What started as an online romance turned into an international and very bizarre scam that stretches from California to Nigeria to right here in Mid-Michigan.
A Jackson County woman got more than she bargained for after chatting with a man on Craigslist, and the Waterloo Township Chief of Police single-handedly cracked open the case after the woman contacted him when she grew suspicious.
33-year-old Lorrie Brooks was sent a box of chocolate covered strawberries about two weeks ago, and it turned out to uncover a whole lot more.
"He said he was a model from New York looking for another romantic, someone to talk to," Brooks said.
Her chocolates from "Michael Jones" seemed innocent enough, but then she got another message that made her feel uneasy.
"He said, 'Oh it's not for you, it's for me. I'm going to give something to a charity,'" Brooks said. "So, I knew then something isn't right with this, you should have asked my permission to send me something."
That's when she got the police involved, who staked out her house to wait for the delivery.
"First of all I thought, well, maybe he's shipping her a box of drugs, and using her as a mid-point," Waterloo Township Chief of Police Tom Cottrell said.
But instead of drugs, a few days later a top-of-the-line washing machine was delivered to Lorrie's home by a contracted company the Home Depot in Jackson uses. The shipping slips were legitimate, but Cottrell discovered the washer was paid for using a man's stolen credit card in California.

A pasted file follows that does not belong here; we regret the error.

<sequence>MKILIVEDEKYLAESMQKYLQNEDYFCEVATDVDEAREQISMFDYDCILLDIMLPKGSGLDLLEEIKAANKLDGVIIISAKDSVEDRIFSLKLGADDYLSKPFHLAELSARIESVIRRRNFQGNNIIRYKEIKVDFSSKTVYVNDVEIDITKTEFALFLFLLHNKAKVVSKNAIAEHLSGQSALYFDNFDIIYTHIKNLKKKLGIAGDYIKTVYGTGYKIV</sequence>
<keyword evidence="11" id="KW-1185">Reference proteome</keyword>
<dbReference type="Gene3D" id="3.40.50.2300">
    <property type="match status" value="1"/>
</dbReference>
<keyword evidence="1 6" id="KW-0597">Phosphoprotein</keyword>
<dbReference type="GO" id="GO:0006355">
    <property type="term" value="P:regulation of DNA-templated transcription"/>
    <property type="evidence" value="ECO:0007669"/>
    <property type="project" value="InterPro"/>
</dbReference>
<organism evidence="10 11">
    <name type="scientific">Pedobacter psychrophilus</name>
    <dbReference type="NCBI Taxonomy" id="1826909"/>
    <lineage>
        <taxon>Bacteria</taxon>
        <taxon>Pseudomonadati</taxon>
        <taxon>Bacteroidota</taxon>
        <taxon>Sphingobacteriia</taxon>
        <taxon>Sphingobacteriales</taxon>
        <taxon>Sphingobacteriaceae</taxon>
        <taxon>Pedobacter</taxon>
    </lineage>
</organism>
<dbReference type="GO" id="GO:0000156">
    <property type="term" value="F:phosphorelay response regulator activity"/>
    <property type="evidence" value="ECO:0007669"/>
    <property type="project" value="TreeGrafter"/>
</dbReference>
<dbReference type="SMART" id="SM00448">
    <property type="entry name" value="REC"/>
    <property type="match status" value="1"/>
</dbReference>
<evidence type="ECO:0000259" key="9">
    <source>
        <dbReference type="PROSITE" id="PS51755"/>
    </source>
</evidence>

"This was getting more strange by the day," Cottrell said. "So, I contacted the Santa Barbara County Sheriff's Department in California, and said, 'Will you follow up on this guy, I'm guessing he's got his identity stolen, and he probably doesn't even know it yet.'"
Sure enough, Lanny Sherwin became another victim, and it just gets more complicated from there. The scam artist arranged for the washer to be picked up from Brooks' house by DHL, and sent to a "Yinka Williams" in Nigeria. It was all going to be done on Western Michigan University's dime.
"I sent WMU's police the DHL papers, and they figured out that their accounts payable had been hacked, and these freight charges were getting billed to them.," Cottrell said.
A refrigerator and flat-screen television were coming next, but Cottrell canceled those in time. He said it's like chasing a ghost.
"He doesn't exist," Cottrell said. "Genius."
Brooks called it a learning experience.
"I didn't realize how easy it was to get myself caught up in that, and after a while, it was like, how do I get myself out of it?" Brooks said.
She's barely out of it though. Cottrell said he got a call Thursday morning from a woman in up-state New York asking why her credit card was being used to purchase $700 worth of shoes with a shipping address of Brooks' home.
Cottrell said he believes there could be many more victims out there. He's spoken to the FBI, and prosecution might be impossible.
He plans to keep investigating though.